This exhibition illuminates Central America's diverse and dynamic ancestral heritage with a selection of more than 120 objects. For thousands of years, Central America has been home to vibrant civilizations, each with unique, sophisticated ways of life, value systems and arts. The ceramics these peoples left behind, combined with recent archaeological discoveries, help tell the stories of these dynamic cultures and their achievements. The exhibition examines seven regions representing distinct Central American cultural areas which are today part of Belize, Guatemala, Honduras, El Salvador, Nicaragua, Costa Rica and Panama. Curators have selected objects from the museum's collection of over 12,000 ceramic pieces from the region, augmenting them with significant examples of work in gold, jade, shell and stone. These objects span the period from 1000 BC to the present and illustrate the richness, complexity, and dynamic qualities of Central American civilizations that were connected to peoples in South America, Mesoamerica, and the Caribbean through social and trade networks that shared knowledge, technology, artworks, and systems of status and political organization.

Cerámica de los Ancestros emerged from the Central American Ceramics Research Project (CACRP), a Smithsonian Latino Center initiative from 2009-2012 to study and assess the National Museum of the American Indian's (NMAI) 12,000-piece Central American archeological ceramics collection, led by Dr. Alexander Benítez (George Mason University) and his research team.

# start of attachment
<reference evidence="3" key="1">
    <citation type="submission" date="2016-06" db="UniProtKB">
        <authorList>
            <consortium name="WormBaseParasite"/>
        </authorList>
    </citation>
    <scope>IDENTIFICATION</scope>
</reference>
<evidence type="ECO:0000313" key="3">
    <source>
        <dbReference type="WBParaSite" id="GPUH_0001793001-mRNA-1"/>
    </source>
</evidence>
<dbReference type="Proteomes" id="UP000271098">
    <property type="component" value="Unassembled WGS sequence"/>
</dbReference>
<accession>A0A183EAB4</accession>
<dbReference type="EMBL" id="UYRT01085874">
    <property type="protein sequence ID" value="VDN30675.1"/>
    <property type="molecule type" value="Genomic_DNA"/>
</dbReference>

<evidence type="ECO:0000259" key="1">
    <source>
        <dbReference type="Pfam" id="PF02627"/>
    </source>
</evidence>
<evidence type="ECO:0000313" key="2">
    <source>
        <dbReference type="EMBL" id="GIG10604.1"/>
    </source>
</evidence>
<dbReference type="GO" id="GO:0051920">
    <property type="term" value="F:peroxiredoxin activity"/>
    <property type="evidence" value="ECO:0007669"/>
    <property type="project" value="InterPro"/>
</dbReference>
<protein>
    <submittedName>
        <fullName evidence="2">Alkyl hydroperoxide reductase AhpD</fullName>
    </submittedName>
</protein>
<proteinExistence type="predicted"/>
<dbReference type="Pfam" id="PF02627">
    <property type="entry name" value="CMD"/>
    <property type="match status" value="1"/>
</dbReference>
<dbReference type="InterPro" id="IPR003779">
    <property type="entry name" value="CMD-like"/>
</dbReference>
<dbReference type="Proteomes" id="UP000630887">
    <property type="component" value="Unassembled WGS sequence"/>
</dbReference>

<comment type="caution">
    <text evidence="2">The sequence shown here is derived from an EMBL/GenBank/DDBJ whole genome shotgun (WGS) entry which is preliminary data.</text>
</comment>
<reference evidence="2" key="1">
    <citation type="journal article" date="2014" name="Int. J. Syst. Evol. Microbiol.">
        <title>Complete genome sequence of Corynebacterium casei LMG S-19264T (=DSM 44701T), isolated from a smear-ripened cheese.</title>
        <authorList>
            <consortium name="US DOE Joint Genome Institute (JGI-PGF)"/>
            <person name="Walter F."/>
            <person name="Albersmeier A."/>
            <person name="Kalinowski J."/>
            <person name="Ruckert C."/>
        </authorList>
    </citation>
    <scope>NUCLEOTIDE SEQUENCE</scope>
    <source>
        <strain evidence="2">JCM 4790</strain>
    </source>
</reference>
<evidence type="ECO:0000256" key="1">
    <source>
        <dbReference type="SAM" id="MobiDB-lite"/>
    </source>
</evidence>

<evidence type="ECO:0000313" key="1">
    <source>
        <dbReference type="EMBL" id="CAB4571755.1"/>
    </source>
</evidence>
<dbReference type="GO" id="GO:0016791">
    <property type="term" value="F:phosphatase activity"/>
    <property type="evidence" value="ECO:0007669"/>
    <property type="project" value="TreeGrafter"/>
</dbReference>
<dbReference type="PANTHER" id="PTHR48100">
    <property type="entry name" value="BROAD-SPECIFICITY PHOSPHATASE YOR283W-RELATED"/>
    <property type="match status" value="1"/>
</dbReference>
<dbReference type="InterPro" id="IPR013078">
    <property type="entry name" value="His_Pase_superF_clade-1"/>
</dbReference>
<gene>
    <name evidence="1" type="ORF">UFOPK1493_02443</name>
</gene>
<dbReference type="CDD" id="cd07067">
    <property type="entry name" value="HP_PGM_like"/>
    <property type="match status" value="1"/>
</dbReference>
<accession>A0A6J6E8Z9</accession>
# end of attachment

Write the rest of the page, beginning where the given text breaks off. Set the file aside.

Caribbean Indigenous Legacies Project

The Caribbean Indigenous Legacies Project explores the complex history and cultural imprint of the Native peoples of the Caribbean. In particular, this project focuses on the Taíno, the inhabitants of Cuba, Jamaica, Haiti, the Dominican Republic, Puerto Rico and the Bahamas, who both greeted—then resisted—Columbus and his men during the first decades of Spanish colonization in the Americas.

This project tells the story of one of the most important cultural encounters in world history. It provides perspectives on indigenous civilization prior to European/African contact using the Smithsonian's rarely-displayed archeological collections, while it demonstrates the enduring indigenous presence on the region—from domestic architecture, agriculture and spirituality to art, language and biology.

This project has hosted two interdisciplinary workshops with scholars from across the Caribbean and the United States, and is currently conducting consultations with scholars, collectors, museums and the public in the Dominican Republic, Puerto Rico, and the United States.